Yes, but I’ve been a composer and sound sculptor for the past 20 years. It’s essentially what I’ve always done. It’s an allied pair of interests which go back as long as I can remember. From a very early age I was building oscillators and sound generating devices and playing musical instruments. From the age of nine my main ambition was to join the BBC Radiophonic Workshop. I could see that was the working environment that suited my basic interests most closely. So joining the BBC in 1974 on the audio side was basically me just trying to follow in the footsteps of what John Baker and Delia Derbyshire were doing.
Although digital sampling did come in during the 80s when I was composing, it wasn’t affordable until quite a few years later...

M: So, were you composing all that time too?
H: I’m trained on the cello, and played keyboards and electric bass right through my teenage years. I joined the BBC and got absorbed more specifically in sound engineering for radio and TV. Around 1982 I started composing. Of course, a lot of it depended on having the facilities to work in. It wasn’t really until I had my own house that I was able to set up the sort of workshops that allowed me to do the engineering side of things, which has always been a big part of my music. When I started composing, I was using equipment I had built myself in order to use tape machines as samplers.

Although digital sampling did come in during the 80s when I was composing, it wasn’t affordable until quite a few years later. For a lot of that time I was using tape machines because it was the only technology I had. To create the sort of music I wanted to create I was using real sounds and cloning them. It was fairly constructed but I developed a number of techniques. I built a chromatic speed control for the tape machines and a calibrated editing block – all the things I would need to work with tape precisely. I could put together my compositions, which were always polyphonic over multiple tape machines.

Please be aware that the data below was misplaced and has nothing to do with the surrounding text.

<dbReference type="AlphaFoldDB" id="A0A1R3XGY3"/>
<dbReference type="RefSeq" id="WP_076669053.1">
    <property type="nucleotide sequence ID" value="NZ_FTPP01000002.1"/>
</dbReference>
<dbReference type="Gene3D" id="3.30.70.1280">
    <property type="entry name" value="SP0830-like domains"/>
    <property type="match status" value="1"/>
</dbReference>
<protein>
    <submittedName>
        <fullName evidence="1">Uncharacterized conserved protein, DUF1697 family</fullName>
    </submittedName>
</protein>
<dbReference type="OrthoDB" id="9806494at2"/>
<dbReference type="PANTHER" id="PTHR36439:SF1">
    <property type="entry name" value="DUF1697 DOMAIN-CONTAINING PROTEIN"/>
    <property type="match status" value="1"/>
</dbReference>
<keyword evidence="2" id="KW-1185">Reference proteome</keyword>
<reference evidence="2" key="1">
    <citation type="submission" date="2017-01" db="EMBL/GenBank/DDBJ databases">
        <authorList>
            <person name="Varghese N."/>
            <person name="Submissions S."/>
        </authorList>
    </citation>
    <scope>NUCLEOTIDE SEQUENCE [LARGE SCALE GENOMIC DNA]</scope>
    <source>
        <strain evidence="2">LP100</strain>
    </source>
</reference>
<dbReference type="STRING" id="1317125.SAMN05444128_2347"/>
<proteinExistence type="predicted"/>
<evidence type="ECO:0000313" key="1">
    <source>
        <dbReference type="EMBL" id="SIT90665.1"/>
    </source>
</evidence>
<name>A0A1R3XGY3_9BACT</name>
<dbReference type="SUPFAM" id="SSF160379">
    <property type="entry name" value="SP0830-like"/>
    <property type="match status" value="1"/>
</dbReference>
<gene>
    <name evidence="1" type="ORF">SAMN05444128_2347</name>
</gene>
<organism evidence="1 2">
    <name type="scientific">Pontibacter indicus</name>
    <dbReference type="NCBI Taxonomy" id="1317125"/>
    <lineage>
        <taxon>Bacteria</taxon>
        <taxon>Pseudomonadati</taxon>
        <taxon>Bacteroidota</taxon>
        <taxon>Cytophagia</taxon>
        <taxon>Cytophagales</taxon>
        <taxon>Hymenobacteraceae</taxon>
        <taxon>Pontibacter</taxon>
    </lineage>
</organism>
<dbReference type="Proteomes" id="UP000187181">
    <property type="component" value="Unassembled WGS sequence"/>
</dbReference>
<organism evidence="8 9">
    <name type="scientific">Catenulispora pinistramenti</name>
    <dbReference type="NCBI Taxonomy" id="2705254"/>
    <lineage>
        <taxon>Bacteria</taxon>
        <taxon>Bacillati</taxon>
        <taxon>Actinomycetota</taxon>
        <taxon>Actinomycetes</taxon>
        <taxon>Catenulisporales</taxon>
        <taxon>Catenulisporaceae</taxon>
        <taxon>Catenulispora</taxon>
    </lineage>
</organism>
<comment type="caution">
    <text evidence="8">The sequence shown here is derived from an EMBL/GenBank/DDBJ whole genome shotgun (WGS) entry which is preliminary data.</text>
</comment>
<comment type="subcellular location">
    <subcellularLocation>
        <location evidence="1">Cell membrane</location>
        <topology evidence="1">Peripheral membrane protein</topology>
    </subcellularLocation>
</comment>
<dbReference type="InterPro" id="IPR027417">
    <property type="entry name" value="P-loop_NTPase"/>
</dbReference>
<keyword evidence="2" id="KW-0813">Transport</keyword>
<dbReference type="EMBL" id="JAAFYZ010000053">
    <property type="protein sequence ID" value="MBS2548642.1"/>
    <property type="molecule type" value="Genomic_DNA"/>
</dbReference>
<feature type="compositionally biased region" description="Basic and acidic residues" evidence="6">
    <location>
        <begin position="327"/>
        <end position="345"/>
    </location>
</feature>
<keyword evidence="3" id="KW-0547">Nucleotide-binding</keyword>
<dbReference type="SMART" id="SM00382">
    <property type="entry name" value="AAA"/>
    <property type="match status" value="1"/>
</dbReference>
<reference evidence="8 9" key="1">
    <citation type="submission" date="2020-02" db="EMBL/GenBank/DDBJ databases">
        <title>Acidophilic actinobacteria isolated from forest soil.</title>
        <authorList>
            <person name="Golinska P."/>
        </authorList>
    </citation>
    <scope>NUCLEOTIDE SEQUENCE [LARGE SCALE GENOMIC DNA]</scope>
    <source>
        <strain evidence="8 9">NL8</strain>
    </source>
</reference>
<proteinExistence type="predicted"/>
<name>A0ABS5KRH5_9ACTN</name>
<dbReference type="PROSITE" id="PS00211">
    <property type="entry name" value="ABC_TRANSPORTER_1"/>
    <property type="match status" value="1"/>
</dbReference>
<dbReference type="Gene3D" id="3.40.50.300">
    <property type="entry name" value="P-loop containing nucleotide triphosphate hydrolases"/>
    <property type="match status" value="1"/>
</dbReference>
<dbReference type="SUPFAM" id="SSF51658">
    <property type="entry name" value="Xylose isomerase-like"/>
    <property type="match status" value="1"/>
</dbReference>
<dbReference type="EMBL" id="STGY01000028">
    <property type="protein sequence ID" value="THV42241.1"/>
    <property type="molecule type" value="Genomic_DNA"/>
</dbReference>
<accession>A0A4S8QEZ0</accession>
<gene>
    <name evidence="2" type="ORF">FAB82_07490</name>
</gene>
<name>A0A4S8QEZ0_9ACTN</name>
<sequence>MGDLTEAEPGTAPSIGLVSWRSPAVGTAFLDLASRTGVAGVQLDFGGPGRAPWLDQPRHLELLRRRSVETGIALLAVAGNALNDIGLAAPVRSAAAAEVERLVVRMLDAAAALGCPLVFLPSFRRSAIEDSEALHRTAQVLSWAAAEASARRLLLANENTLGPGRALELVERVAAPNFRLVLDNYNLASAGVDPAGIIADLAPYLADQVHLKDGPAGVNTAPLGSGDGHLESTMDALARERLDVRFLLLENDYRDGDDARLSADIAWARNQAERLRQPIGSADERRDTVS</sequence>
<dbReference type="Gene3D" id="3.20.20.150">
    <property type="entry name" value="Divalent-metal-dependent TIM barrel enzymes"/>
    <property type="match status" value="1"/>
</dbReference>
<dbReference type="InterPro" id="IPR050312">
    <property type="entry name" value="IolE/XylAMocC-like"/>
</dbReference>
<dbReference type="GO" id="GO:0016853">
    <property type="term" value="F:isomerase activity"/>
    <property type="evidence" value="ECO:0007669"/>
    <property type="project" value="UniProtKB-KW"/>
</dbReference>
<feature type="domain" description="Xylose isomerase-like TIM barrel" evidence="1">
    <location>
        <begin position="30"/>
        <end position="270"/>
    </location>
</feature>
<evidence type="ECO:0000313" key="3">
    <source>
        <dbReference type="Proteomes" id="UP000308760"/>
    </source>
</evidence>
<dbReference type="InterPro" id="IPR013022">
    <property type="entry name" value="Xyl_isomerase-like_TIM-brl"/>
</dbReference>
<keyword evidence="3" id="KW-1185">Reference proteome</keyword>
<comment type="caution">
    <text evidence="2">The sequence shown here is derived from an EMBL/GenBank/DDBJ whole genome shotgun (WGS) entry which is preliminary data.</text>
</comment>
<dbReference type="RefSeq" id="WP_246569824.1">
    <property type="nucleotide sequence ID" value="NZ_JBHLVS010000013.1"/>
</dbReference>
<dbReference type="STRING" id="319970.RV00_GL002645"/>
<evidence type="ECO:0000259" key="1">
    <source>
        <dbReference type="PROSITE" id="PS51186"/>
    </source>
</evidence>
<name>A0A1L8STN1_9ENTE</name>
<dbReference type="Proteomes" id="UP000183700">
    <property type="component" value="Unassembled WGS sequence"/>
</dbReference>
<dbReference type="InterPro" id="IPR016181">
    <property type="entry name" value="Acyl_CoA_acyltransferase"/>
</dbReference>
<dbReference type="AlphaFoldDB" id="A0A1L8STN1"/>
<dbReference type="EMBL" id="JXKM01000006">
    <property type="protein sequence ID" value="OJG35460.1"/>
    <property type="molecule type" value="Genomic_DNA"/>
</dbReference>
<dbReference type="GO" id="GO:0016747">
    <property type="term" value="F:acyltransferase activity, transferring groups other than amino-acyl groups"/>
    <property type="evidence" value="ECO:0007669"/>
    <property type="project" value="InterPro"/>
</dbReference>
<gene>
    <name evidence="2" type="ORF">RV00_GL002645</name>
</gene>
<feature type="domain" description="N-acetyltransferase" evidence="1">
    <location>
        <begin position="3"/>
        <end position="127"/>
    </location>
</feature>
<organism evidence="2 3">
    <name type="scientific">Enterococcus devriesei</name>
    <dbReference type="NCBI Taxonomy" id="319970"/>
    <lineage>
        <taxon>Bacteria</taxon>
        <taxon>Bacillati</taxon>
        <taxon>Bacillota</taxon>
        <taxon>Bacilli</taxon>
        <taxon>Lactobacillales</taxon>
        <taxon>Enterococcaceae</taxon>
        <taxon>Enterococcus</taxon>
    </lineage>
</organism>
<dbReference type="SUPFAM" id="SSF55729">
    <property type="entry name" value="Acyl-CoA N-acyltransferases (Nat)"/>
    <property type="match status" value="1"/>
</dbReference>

I found out through talking to John Baker in 1983, when I did go for a short attachment at the Radiophonic Workshop, that in fact the technique was the mainstay of what they had used. From that time on I was doing a lot of commissions for radio and TV.

M: Has there always been a close relationship between the equipment and sculptures you make and the music you create?